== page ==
To build a balanced economy, in which all the sectors – business, retail, manufacturing – play a part

We’ve got to … change this country so once again it rewards people who work hard, want to get on and play by the rules.

I’ve had words in the past about the incoherence of the type of distinction drawn here between debt and investment. Equally, the first of these statements is frankly nonsense, given that they self-evidently have closed minds and the door is very firmly closed to rethinking Plan A. The definition of the economy as “business, retail, manufacturing” represents a classification worthy of a tale by Jose Luis Borges.

From Clegg we had:

We don’t just have economic responsibilities here, but a clear moral responsibility too. We have been living under the shadow of debt, against a backdrop of cuts, for two years now. Imagine living like that for years and years with no end in sight. Imagine if, instead of taking difficult decisions now we left them for our children to take.

Ducking the tough choices would only prolong the pain condemning the next generation to decades of higher interest rates, poorer public services and fewer jobs.

I’m not sure trying to moralise this discussion helps very much. These statements also imply valuing the welfare of future generations higher than the welfare of current generations. It is acceptable to blight the life chances of the current generation of young people through long term unemployment because by doing so we’ll improve the welfare of future generations. For this argument to make any sense you have to adopt a rather odd approach to the discount rate. It also requires the economically illiterate assumption that damaging the productive capacity of the economy now has no adverse effect upon productive capacity later. This is clearly nonsense. And his comments on investing in physical infrastructure now demonstrates that he knows this perfectly well.

I also feel this “tough decisions” line needs to be retired. The decisions aren’t tough for the politicians in the same way as they are tough for the people who find themselves without work or subsisting on welfare benefits, in the face of ever rising prices, in hock to a loan shark. I’m sure that Clegg is aware that many of these decisions are causing genuine suffering. I suspect that he is troubled by this. But I also suspect that this awareness is abstract rather than empathic. He, along with almost all the Cabinet, don’t “get it”. And to suggest that the “difficulty” politicians face in cutting services and assistance that will, quite likely, never affect them directly is in any way comparable to the “difficulty” this presents to some of the most vulnerable in society is objectionable.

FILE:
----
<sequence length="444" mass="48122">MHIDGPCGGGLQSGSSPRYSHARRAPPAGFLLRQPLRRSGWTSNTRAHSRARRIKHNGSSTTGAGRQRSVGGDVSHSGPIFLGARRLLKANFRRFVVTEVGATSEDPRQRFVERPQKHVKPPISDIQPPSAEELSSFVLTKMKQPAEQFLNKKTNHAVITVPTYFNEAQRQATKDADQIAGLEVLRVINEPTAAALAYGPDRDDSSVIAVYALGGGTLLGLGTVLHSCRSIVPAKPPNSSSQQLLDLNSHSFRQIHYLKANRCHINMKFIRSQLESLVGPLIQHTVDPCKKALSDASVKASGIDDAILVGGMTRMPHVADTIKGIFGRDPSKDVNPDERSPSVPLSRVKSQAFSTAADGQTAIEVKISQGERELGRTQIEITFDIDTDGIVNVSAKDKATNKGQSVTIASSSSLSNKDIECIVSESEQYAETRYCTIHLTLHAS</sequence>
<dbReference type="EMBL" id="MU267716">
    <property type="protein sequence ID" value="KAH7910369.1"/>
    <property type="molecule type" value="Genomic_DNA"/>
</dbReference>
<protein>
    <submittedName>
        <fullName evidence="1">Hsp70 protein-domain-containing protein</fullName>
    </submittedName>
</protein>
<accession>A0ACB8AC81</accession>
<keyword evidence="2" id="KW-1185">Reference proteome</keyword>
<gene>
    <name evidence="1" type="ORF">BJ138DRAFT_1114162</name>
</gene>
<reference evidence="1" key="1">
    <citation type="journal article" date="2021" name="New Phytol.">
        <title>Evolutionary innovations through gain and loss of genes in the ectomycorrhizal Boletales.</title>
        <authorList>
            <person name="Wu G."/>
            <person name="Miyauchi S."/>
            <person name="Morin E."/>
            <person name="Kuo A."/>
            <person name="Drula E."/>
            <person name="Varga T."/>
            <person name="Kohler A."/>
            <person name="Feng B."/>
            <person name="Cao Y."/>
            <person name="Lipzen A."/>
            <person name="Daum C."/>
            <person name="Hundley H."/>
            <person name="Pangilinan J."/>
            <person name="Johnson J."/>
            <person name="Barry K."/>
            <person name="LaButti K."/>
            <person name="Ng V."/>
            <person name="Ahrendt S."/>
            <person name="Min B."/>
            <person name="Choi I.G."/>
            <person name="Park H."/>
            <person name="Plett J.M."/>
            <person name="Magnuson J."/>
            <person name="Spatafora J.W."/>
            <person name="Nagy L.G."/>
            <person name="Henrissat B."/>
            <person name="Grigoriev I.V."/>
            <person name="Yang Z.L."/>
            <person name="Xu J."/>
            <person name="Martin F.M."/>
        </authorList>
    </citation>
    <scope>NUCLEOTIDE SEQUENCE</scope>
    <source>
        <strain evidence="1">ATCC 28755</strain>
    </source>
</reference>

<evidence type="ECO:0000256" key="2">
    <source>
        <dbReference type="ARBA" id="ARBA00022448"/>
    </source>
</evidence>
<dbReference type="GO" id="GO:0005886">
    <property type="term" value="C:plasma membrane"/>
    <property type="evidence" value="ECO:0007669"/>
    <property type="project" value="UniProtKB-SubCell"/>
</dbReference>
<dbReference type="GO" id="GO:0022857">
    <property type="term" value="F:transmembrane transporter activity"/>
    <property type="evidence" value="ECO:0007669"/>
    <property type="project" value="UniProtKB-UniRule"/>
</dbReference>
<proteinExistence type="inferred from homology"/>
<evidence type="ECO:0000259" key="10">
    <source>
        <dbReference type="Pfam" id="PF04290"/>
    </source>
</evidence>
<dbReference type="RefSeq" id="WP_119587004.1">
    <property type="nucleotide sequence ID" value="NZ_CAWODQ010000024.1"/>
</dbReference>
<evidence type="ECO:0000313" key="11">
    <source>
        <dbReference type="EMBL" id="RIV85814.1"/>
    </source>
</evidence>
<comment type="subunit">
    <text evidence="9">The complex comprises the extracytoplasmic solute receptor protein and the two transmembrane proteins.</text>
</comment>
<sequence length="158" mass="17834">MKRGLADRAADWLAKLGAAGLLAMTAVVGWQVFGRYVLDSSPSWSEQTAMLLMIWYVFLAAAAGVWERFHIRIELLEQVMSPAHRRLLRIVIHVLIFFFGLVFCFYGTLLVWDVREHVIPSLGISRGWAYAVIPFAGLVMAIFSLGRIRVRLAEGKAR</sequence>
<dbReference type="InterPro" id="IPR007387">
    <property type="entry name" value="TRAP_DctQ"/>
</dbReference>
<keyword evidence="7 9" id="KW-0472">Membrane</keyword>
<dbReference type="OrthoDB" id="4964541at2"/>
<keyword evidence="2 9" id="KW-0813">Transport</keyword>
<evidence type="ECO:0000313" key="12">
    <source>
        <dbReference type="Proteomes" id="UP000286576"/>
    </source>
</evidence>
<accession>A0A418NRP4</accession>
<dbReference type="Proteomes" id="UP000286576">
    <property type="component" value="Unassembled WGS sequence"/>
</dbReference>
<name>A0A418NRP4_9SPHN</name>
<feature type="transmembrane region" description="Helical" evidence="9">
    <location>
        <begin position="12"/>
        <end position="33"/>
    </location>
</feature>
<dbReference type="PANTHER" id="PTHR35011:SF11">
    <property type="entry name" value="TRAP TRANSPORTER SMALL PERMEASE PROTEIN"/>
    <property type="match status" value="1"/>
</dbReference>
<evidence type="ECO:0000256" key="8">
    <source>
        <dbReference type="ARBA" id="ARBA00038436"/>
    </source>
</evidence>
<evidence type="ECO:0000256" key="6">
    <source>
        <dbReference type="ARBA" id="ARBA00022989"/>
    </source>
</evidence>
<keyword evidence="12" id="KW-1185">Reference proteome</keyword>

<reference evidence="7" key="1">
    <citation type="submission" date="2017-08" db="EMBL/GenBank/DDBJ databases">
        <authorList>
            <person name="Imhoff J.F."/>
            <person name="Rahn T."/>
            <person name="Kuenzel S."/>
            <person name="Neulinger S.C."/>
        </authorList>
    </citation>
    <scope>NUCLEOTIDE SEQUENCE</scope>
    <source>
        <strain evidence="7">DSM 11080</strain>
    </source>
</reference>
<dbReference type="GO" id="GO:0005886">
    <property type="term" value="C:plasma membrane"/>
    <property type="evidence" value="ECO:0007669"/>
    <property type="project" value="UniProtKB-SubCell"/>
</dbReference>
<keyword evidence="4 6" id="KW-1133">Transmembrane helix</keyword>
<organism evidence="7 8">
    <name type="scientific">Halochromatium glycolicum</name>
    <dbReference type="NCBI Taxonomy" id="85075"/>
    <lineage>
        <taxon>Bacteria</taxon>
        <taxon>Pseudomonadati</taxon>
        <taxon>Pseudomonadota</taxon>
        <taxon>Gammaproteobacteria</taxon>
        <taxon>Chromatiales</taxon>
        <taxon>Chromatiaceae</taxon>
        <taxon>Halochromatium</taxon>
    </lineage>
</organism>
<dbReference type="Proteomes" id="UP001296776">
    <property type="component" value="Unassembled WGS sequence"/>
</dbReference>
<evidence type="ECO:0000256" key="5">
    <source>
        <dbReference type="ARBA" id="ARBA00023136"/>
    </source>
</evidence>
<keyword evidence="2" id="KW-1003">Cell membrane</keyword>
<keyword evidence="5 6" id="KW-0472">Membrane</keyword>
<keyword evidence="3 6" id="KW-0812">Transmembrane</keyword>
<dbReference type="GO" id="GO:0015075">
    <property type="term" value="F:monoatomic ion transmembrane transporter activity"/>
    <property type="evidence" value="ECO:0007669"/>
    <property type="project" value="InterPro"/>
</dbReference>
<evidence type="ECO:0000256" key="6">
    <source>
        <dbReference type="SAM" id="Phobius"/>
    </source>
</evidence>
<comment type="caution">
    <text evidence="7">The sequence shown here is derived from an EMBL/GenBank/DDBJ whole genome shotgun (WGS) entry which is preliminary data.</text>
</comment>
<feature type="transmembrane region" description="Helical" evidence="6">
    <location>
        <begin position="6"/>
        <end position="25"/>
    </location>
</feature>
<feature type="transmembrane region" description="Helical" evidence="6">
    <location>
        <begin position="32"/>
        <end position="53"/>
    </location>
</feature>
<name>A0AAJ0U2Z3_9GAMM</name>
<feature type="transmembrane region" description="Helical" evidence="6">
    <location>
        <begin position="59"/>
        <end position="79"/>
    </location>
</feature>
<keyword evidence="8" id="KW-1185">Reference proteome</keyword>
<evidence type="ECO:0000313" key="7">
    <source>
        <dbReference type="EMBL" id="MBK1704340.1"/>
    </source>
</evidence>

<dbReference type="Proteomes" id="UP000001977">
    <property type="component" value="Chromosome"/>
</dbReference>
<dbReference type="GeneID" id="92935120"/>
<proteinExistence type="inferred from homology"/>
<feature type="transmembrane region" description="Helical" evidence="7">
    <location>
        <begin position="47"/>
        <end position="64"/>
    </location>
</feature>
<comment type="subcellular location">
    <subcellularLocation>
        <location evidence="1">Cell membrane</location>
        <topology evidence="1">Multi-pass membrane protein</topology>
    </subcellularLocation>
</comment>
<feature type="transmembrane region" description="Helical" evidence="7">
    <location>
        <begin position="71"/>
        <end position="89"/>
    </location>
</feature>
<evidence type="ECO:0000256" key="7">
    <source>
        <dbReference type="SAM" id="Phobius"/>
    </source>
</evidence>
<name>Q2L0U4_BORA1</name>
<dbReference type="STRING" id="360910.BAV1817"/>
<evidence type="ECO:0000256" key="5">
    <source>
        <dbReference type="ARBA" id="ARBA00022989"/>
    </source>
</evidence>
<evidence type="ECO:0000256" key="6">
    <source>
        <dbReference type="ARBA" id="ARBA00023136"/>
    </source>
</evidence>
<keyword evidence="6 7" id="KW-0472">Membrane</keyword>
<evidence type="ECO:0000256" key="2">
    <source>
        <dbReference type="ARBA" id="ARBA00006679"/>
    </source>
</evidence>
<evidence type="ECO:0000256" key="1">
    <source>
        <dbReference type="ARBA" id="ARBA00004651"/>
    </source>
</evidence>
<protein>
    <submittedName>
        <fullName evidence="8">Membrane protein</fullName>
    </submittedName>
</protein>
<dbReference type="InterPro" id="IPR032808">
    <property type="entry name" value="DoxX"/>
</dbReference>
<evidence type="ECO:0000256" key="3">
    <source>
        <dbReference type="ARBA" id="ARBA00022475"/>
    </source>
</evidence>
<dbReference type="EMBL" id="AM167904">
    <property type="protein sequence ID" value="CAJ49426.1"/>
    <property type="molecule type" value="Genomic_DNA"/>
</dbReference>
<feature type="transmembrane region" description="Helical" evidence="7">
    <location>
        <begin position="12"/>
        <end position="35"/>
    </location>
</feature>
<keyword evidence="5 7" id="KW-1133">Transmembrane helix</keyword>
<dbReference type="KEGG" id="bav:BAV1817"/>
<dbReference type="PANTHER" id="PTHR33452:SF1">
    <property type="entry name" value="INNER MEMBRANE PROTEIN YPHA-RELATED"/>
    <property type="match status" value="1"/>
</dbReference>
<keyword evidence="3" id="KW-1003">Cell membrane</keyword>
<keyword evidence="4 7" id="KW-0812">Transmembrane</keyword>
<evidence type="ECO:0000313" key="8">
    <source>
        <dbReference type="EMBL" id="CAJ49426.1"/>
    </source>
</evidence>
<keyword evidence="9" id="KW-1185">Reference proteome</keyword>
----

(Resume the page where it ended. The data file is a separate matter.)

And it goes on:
Clegg also offered us:

And when our critics say that we are driven by some sort of ideological obsession with shrinking the state that is plain nonsense. By the end of this Parliament we’ll still be spending over £730billion. That’s around 42% of GDP – more than any year between 1995 and the collapse of the banks in 2008.

This sort of statistical chicanery always irritates me. The question is not simply how much is being spent but also what is it being spent on. If we are substituting paying welfare benefits to public servants we’ve made redundant then the total budget may not decline a huge amount but a lot of useful work doesn’t get done. If we privatise services and agree to pay multinational corporations well over the odds to provide a service once provided publicly then the budget may go up not down. But it assuredly doesn’ t mean we aren’t ideological obsessed with shrinking the state. It just means that we are creating an elaborate system of corporate welfare at taxpayers’ expense.

The Government may claim to be “galvanised around growth”. But there is precious little indication of what that means in terms of urgent, practical action. Fine words butter no parsnips. Type of thing.

But at least the television news items featured tractors. They’re always interesting …

And, yes, we get the point about rebalancing the economy. You’re not just in it to help your chums in the City of London. Making stuff is good as well. Machinery and that. Well done. Very subtle.

Images: (i) © Scanrail – (ii) © toshi8 –

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2 replies »

  1. To be fair to the Germans they do apply it to themselves as well. They’ve embarked on a programme of fiscal tightening because their debt is a tad higher than it should be (about 83% of GDP whereas it should be under 60% according to the Stupidity and Gall Pact). The warning signs of impending doom are already showing – German PMI figures were lower than expected. Evidently they are seriously fond of hair shirts.

  2. Frances, thanks for your corrective. You’re absolutely right. Latterly the Germans have moved on to administering the medicine to themselves, which will no doubt have some unpleasant side-effects. My comment was a throwaway and should have been more precise. It can unfortunately occasionally happen when I’m annoyed.